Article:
but out of 437 episodes, she’s listed as the writer of only 41 and the director
of zero. She didn’t create “Murder”; that was done by Peter Nowalk, a
Shondaland producer-writer.

“Putting normal people in extreme circumstances (is) very
appealing,” Nowalk said. “What’s more extreme than being a first-year law
student who’s kind of innocent and naïve and thrust into a murder?”

Then he created a role strong enough to lure Oscar-nominee
Viola Davis. Her movie roles, she said, are “like being invited to a really
fabulous party, only to hold up the wall. I wanted to be the show.”

“How to Get Away with Murder,” 10 p.m.
Thursdays, ABC; debuts Sept. 25

In a new-ish world, "Black-ish" captures life's fun-ish questions

There are wise minds -- none of them mine -- that consider "Black-ish" TV's next big thing. A poll of the Television Critics Association chose it as this fall's most promising new comedy. I have some others above it -- "Selfies," "A to Z," "The McCarthys" -- but I agree that "Black-ish" is an interesting show to watch and to think about. It arrives Wednesday (Sept. 24, just after "Modern Family") on ABC; here's the story I sent to papers:


This is supposed to be a goal in life: You move up, giving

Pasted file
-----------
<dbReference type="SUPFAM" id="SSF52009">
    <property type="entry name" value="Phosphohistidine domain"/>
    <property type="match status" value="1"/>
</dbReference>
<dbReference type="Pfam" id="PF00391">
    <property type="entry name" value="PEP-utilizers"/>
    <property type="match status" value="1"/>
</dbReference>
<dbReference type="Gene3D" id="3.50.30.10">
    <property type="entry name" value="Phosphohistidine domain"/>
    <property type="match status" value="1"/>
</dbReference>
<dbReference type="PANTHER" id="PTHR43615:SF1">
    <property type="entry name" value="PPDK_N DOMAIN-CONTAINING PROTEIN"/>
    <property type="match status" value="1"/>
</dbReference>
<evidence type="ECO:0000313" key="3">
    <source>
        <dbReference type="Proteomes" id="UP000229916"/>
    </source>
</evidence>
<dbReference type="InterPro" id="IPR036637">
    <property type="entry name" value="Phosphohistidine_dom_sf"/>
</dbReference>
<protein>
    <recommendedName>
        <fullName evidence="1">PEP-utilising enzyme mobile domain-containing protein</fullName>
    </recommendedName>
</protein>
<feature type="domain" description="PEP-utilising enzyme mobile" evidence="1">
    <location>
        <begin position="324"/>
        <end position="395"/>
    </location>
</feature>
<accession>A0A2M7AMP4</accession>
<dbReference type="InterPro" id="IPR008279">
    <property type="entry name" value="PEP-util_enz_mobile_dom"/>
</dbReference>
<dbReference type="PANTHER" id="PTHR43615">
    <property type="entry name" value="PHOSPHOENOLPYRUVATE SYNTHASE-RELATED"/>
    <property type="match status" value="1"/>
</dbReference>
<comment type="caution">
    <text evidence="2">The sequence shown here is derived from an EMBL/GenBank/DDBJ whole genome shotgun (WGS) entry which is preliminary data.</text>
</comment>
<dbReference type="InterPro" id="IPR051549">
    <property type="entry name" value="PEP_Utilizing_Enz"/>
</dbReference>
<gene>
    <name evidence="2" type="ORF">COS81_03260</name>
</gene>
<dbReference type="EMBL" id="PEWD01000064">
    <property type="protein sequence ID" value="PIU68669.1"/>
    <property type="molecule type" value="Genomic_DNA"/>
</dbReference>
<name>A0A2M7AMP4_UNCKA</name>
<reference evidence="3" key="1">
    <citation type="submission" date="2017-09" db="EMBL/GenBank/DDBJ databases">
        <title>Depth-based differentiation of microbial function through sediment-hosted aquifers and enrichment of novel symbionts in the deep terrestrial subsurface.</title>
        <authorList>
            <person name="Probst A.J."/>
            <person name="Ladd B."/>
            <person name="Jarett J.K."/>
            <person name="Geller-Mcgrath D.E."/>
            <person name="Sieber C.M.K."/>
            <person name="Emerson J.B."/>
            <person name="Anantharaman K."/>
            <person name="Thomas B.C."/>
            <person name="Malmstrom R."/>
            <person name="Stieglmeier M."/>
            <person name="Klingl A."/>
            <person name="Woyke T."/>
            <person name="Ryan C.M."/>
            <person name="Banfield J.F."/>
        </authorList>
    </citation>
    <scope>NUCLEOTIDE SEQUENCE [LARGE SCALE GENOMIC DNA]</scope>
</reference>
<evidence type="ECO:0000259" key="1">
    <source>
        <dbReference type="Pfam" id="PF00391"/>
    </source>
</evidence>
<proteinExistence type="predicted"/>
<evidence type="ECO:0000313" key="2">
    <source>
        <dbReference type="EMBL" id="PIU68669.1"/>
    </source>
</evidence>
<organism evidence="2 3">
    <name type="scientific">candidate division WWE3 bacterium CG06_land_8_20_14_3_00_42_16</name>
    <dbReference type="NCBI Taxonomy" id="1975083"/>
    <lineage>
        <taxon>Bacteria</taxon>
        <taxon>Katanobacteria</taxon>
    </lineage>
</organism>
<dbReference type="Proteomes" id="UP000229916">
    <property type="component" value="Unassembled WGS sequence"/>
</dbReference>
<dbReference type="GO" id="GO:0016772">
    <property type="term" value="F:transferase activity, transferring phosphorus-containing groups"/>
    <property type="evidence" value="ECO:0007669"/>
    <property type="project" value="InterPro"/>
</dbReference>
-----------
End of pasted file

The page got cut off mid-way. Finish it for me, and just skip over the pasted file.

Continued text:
your kids a better world than you knew.

Then you start to wonder what you’ve skipped. “My son was 12
(when) he said, ‘Dad, I don’t feel black,’” recalled Anthony Anderson, star of
ABC’s new “Black-ish.”

So Anderson chatted about his own struggle to give his
family more; his son said he understood. “And then, in the same breath, he
said, ‘OK, Dad. For my 13
th birthday, I want a bar mitzvah’ …. I
told him, ‘I will throw you a hip hop bro mitzvah.’”

That sets the mood for “Black-ish,” which faces the
reactions to a changing world. Just ask:

Kenya Barris, the show’s writer. “My wife’s a
doctor,” he said. “She’ll come home and … I’ll say, ‘I’m hungry.’ And she’ll go,
‘Me, too.’”  

Tracee Ellis Ross, who co-stars as Anderson’s
wife, an anesthesiologist; in real life, she’s the result of upward mobility. A
generation ago, sisters grew up in a Detroit housing project. One (Tracee’s
aunt) became a doctor and the first black female to be dean of a med school; the
other (Tracee’s mom) is Diana Ross, mega-star.

Larry Wilmore. At 52, he finds himself in high
demand – as a “Black-ish” producer-writer, a “Daily Show” correspondent and the
anchor of the show (“The Minority Report”) that will follow “The Daily Show”
when Stephen Colbert leaves.

And Anderson, an expert on upward mobility. “I
grew up in the hood, in Compton, California,” he said. “And the existence that
my son knows is nothing short of privilege, being in private school since the
age of 4.”

For any ethnic group that assimilates or anyone who shifts
financial brackets, Barris said, there are adjustments. He remembers his
daughter going to great lengths to explain which classmate she was talking
about. “I was like, ‘Hold on. Do you mean the only other little black girl in
your class?’ And she was like, ‘I guess so.’”

In the new world, racial identities shift and words get
tricky. Still, it sometimes works out; Anderson said his son’s party was fine.
“His Jewish friend said that was the best bar mitzvah they’ve been to.”